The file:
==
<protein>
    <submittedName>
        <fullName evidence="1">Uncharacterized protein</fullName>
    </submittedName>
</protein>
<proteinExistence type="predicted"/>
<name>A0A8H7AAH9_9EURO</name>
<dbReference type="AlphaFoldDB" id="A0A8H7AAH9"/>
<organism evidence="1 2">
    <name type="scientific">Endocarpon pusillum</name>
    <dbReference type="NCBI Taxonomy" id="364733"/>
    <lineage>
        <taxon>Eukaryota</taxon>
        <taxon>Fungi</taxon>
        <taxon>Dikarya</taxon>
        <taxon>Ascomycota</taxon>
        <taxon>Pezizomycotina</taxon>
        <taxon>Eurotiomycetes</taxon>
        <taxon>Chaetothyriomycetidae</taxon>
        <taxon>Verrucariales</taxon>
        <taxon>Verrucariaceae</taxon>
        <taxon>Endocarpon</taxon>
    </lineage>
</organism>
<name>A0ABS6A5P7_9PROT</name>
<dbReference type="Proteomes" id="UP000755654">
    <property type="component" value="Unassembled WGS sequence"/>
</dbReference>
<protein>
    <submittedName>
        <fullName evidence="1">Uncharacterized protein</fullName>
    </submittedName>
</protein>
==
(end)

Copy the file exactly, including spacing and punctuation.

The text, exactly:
<protein>
    <submittedName>
        <fullName evidence="1">Uncharacterized protein</fullName>
    </submittedName>
</protein>
<proteinExistence type="predicted"/>
<name>A0A8H7AAH9_9EURO</name>
<dbReference type="AlphaFoldDB" id="A0A8H7AAH9"/>
<organism evidence="1 2">
    <name type="scientific">Endocarpon pusillum</name>
    <dbReference type="NCBI Taxonomy" id="364733"/>
    <lineage>
        <taxon>Eukaryota</taxon>
        <taxon>Fungi</taxon>
        <taxon>Dikarya</taxon>
        <taxon>Ascomycota</taxon>
        <taxon>Pezizomycotina</taxon>
        <taxon>Eurotiomycetes</taxon>
        <taxon>Chaetothyriomycetidae</taxon>
        <taxon>Verrucariales</taxon>
        <taxon>Verrucariaceae</taxon>
        <taxon>Endocarpon</taxon>
    </lineage>
</organism>
<name>A0ABS6A5P7_9PROT</name>
<dbReference type="Proteomes" id="UP000755654">
    <property type="component" value="Unassembled WGS sequence"/>
</dbReference>
<protein>
    <submittedName>
        <fullName evidence="1">Uncharacterized protein</fullName>
    </submittedName>
</protein>